Dan Koeppel created this fascinating hike through the urban landscape of Los Angeles from the heart of downtown at Angel's Flight to the Hollywood Sign.
Dan Koeppel created this fascinating hike through the urban landscape of Los Angeles from the heart of downtown at Angel's Flight to the Hollywood Sign. The complete 42-mile hike includes 111 public stairways and was carried out as a 2-day community event in the summer of 2009. Check out his blog at http://bigparadela.com/wordpress/. Â You can download and print out all the maps and information they used plus more. Dan is a writer with some interesting credits like his book on the troubled banana called "Banana" and another one on his father's obsession with birdwatching, "To See Every Bird on Earth." and he was inducted into the Mountain Bike Hall of Fame in 2003Â for his journalism work.Â Â He says he has an obsession with "route geeking" which he describes as â€œDIY events, trips, and contests that take advantage of the urban landscape.â€
A friend had told me about Danâ€™s route she had seen in an LA Times article, http://articles.latimes.com/2008/apr/14/health/he-nustairs14Â and thought a geek like me might find it interesting. I'm training to hike the Inca Trail to Machu Picchu later this year and the stair steps sounded like a great idea, plus the thought of such a unique â€œhidden LAâ€ hike was irresistible. So I launched off this morning with my friend Kendyl to see what we could see.
We were not on a strict time table and were not trying for any speed records, but the fact that we hiked for 3 hours and covered maybe 5 miles doesnâ€™t sound very strenuous, does it? But we did 11 staircases from Danâ€™s hike plus took all the stairs on the Gold Line and Red Line route that we encountered from Highland Park, plus up and down at the Chinatown Station where we stopped for lunch, so I figure we did over 1000 stair steps up and about that many back down again.Â
To start at Angels Flight is symbolic of the history of change, progress, preservation and tragedy in Los Angeles. One of these days I hope they have the funicular running again, but for now you can read the history at http://en.wikipedia.org/wiki/Angels_Flight. You can follow the progress of making the cars Sinai and Olivet run again on Twitter @Angels_Flight. And take the hike up the stairs. Whew! They are steep.Â
The next stunning view is of the Central Library, which is another historic treasure on the US National Register of Historic Places and a Los Angeles Cultural Monument. Â Then we walked to the elevatedÂ pedestrian walkways above Figueroa Street named after Calvin Hamilton. Who? Thanks to Dan Koeppel, I learned something very interesting about Los Angeles in stark contrast to what most of usÂ believe about the lack of urban planning in our fair city. Check out http://www.planetizen.com/node/23535 and learn about Concept: Los Angeles.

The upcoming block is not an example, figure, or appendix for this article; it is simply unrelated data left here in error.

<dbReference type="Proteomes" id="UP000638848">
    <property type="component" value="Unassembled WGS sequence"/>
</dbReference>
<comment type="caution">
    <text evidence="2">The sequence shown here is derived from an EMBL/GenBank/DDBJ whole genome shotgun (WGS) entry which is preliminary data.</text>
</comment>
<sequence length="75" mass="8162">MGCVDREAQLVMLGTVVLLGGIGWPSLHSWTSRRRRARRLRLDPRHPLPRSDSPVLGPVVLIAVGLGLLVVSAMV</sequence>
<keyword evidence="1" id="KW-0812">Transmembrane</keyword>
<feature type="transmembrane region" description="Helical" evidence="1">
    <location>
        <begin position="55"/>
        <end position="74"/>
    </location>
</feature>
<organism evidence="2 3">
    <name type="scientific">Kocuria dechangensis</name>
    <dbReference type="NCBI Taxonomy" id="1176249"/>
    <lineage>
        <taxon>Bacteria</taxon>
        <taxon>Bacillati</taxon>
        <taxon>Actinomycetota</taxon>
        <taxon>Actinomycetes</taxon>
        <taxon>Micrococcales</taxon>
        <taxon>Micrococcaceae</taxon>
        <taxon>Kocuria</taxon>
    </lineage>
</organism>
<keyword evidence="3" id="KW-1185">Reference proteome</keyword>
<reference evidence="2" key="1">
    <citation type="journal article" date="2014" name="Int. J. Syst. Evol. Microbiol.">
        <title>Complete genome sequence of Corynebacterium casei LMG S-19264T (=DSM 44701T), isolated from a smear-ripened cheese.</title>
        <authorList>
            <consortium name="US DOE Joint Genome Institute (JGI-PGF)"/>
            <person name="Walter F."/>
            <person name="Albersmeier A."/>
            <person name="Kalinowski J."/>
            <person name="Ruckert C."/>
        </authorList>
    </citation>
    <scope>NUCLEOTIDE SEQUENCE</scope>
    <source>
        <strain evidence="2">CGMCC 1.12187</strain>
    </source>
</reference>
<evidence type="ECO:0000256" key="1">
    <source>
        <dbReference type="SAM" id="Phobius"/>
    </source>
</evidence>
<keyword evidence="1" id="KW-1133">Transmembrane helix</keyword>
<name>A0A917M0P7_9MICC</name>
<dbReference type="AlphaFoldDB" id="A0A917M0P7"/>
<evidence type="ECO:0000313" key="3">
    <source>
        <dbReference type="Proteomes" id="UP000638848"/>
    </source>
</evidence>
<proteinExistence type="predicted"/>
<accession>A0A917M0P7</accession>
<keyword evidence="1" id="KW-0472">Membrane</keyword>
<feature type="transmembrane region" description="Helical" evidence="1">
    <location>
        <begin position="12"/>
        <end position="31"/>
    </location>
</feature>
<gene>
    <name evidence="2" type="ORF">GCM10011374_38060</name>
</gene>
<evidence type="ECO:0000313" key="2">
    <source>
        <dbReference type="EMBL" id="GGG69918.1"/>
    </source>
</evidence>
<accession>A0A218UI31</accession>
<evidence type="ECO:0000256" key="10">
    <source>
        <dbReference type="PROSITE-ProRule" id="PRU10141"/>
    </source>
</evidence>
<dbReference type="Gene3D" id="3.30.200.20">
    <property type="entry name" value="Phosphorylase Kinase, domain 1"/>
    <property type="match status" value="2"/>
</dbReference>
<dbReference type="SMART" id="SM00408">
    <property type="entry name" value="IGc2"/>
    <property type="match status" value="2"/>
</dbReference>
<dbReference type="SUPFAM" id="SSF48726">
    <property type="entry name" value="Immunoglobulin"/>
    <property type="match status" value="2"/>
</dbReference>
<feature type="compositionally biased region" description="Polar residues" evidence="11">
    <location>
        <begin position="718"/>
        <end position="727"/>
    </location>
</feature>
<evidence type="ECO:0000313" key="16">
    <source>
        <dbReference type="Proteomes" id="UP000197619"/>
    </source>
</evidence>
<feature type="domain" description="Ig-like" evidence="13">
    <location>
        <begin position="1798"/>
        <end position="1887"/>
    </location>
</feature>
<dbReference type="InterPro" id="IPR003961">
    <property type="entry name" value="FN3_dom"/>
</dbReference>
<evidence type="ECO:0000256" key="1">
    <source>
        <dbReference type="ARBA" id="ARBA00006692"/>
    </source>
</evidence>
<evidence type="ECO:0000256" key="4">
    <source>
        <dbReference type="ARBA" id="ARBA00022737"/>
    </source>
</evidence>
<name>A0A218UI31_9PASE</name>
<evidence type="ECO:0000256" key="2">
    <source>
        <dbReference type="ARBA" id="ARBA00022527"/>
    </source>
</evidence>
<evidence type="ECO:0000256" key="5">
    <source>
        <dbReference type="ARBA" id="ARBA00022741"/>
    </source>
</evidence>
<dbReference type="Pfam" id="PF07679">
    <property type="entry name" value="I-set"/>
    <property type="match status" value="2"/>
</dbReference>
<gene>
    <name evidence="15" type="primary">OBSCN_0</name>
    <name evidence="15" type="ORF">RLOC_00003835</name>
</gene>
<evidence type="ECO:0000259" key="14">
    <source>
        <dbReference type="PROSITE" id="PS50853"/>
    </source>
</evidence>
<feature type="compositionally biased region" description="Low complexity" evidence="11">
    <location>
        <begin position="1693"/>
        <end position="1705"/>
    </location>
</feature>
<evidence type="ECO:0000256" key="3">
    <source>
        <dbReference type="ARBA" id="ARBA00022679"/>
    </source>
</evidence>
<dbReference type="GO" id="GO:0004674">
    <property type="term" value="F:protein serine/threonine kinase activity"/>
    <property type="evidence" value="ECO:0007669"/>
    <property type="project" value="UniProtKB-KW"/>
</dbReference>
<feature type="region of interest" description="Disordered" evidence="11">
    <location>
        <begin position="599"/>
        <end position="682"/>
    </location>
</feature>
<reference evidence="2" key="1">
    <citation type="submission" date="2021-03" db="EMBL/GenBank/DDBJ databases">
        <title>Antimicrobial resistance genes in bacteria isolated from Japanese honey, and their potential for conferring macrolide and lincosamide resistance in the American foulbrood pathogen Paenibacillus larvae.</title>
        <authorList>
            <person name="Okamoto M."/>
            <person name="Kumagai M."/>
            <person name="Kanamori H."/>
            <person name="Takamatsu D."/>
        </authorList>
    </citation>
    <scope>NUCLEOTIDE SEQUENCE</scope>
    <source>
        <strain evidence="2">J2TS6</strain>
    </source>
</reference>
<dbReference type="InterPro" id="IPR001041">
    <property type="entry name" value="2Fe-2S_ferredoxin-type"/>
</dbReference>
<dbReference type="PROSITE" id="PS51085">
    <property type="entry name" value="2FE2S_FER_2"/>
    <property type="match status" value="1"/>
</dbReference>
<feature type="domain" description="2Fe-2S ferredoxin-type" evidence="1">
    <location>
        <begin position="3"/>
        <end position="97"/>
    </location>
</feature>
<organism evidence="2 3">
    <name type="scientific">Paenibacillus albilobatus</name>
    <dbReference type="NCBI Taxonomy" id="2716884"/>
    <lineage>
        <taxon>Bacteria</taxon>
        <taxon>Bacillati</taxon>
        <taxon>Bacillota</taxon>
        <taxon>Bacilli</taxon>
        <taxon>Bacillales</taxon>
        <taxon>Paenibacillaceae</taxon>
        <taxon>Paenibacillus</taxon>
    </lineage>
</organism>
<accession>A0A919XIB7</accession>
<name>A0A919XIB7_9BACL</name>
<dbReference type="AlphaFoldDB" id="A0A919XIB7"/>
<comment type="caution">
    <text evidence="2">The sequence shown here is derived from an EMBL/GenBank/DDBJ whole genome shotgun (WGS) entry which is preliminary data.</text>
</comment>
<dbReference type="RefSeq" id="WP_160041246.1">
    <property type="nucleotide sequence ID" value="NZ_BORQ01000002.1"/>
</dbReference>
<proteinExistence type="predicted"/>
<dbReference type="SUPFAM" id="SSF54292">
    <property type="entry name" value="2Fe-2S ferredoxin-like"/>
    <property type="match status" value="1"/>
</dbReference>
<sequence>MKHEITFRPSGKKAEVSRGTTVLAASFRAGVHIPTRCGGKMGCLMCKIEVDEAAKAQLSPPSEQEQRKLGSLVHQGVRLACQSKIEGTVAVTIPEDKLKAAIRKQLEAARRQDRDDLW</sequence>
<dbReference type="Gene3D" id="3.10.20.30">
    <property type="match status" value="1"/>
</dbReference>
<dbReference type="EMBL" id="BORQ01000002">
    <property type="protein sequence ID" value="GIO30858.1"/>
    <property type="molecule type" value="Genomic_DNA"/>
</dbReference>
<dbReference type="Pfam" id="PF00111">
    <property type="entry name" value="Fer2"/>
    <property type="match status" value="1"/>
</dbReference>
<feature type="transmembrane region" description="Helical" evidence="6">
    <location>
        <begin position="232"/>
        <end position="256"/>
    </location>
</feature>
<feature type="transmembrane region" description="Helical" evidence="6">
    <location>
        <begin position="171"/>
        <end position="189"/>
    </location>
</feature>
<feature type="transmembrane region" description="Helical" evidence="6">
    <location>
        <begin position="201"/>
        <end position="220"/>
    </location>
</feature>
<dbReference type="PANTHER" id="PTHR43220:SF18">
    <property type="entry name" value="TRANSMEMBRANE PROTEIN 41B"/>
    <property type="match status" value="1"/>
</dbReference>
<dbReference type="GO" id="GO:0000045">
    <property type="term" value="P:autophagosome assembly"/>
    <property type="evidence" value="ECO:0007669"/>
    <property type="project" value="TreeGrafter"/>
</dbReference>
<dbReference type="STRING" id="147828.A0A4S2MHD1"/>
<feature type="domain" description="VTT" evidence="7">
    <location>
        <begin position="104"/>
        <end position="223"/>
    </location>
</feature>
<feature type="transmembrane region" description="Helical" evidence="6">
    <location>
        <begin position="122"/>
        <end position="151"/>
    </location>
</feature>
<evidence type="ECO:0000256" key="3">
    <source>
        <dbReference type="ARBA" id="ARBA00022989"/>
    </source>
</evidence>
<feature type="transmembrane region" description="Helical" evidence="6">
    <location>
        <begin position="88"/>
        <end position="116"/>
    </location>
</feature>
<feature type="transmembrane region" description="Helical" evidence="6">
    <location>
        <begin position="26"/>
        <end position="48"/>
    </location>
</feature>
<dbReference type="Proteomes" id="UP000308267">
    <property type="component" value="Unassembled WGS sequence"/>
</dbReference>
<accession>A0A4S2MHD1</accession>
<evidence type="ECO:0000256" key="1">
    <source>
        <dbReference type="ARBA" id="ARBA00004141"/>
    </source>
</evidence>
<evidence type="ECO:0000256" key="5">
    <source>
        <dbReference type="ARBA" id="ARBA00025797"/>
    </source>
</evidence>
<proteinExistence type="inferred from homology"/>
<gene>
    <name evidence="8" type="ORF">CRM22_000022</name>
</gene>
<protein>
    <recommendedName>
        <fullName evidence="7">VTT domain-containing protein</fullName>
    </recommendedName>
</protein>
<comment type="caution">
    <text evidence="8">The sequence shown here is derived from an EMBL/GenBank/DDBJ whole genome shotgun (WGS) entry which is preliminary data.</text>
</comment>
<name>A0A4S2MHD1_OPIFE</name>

Kendyl and I both were most impressed with the Vista Hermosa Park in the Temple-Beaudry neighborhood. This new public park is the first to be installed in this area in over 100 years!Â It is a project by the Santa Monica Mountains Conservancy and the Mountains Recreation and Conservation Authority (MRCA). This 10.5 acre park has it all, fragrant drought-tolerant plantings, amazing views of the city and surrounding mountains, unique and modern play equipment, picnic grounds, a soccer field, and a community focus with activities and programs. Itâ€™s worth the trip just to go there. Look up the details at http://www.lamountains.com/parks.asp?parkid=672.Â
Nearby, we walked through the Spiraling Orchard, which is a tiny community garden complete with meditation spiral, brightly painted stairs and benches, even a small altar. This was the end of the downtown portion of the staircase route, so we decided weâ€™d earned some dim sum and retraced our steps to take Metro to Chinatown and the Empress Pavilion, which is just a short walk from the station at 988 N. Hill St, 90012.
We look forward to exploring the next leg of the route which goes from Angelino Heights through Echo Park to the Music Box Stairs, where Dan became inspired to do the stair route. Check out the Laurel and Hardy short film The Music Box, which memorialized these steps.
For all the photos I took, hereâ€™s the link http://picasaweb.google.com/tracyking23/StairstepHikeDowntownLA#